[Haskell-cafe] How to define an operation in terms of itself (but
of different type)?
noteed at gmail.com
Fri Jan 23 18:10:38 EST 2009
2009/1/24 Dan Piponi <dpiponi at gmail.com>:
> 2009/1/23 Olex P <hoknamahn at gmail.com>:
>> class Vector v where
>> (^+^) :: v -> v -> v
>> data Vector3 = V3 !Double !Double !Double
>> instance Vector Vector3 where
>> (V3 x1 y1 z1) ^+^ (V3 x2 y2 z2) = V3 (x1 + x2) (y1 + y2) (z1 + z2)
>> class Matrix m where
>> (^+^) :: m -> m -> m
>> data Matrix3 = M3 !Vector3 !Vector3 !Vector3
>> instance Matrix Matrix3 where
>> (M3 r11 r12 r13) ^+^ (M3 r21 r22 r23) = M3 (r11 ^+^ r21)
>> (r12 ^+^
>> (r13 ^+^
>> Hope this is better :)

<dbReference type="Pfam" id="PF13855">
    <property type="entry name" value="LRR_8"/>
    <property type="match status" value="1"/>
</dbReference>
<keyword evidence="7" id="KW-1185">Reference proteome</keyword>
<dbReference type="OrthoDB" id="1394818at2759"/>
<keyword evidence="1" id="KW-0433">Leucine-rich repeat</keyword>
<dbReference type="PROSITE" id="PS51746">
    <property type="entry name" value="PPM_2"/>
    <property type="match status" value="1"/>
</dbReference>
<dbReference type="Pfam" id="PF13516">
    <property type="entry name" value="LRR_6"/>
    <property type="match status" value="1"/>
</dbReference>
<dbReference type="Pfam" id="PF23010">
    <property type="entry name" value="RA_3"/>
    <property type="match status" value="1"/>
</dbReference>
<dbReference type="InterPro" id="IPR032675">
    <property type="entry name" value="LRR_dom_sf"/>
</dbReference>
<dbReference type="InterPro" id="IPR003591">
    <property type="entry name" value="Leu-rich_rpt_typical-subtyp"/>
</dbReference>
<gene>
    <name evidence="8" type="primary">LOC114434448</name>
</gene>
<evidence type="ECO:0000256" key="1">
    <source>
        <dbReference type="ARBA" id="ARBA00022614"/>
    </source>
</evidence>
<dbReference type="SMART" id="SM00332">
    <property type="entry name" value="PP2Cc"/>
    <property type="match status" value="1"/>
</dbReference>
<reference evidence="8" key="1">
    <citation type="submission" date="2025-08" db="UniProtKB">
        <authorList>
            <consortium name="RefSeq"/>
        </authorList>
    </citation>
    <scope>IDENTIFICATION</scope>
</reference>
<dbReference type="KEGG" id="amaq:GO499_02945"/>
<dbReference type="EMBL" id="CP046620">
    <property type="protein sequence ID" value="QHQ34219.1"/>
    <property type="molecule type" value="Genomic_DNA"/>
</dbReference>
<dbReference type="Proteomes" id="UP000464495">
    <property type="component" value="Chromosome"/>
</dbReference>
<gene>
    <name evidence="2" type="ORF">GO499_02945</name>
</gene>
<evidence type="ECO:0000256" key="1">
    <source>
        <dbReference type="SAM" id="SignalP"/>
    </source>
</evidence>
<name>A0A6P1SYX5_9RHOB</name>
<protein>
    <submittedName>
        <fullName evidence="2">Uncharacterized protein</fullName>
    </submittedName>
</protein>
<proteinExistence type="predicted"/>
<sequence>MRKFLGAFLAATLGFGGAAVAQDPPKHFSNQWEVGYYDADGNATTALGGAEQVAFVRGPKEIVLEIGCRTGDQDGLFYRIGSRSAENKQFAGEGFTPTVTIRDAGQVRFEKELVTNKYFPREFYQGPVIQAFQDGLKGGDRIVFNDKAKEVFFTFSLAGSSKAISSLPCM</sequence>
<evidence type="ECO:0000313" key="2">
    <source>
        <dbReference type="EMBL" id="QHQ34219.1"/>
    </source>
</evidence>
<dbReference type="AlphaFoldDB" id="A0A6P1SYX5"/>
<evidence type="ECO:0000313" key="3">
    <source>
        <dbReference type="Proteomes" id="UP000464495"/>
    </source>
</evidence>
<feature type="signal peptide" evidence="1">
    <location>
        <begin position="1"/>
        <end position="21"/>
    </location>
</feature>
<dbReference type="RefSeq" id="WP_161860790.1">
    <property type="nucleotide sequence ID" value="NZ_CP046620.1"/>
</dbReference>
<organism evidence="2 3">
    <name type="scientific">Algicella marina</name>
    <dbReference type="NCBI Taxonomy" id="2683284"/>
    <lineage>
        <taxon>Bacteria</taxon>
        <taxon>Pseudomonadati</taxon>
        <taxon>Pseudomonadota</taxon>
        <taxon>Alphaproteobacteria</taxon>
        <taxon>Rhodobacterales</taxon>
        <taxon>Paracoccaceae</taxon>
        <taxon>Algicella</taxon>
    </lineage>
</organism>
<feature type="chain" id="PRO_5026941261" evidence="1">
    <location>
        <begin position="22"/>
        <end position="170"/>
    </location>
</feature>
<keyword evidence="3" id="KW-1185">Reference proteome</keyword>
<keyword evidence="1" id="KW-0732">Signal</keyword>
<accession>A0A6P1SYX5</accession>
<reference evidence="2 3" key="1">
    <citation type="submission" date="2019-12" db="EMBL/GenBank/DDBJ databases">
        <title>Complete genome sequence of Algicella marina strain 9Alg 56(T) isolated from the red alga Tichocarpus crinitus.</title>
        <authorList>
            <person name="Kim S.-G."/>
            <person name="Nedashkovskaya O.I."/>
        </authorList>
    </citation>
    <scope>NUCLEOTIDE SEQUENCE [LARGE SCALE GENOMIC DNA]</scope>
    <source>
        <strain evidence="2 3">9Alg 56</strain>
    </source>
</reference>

>> So yeah... r11 ^+^ r21 just doesn't work.
> It works fine if you make Matrix3 an instance of Vector.
To paraphrase a bit, your Vector class simply means :
a type is a Vector if it provides an operation having a -> a -> a
has its type (and called ^+^).
The Matrix class says exactly the same thing, so don't bother
repeat that... and simply make Vector3 and Matrix3 instances
of Vector (which could then be renamed in Add or Plus or
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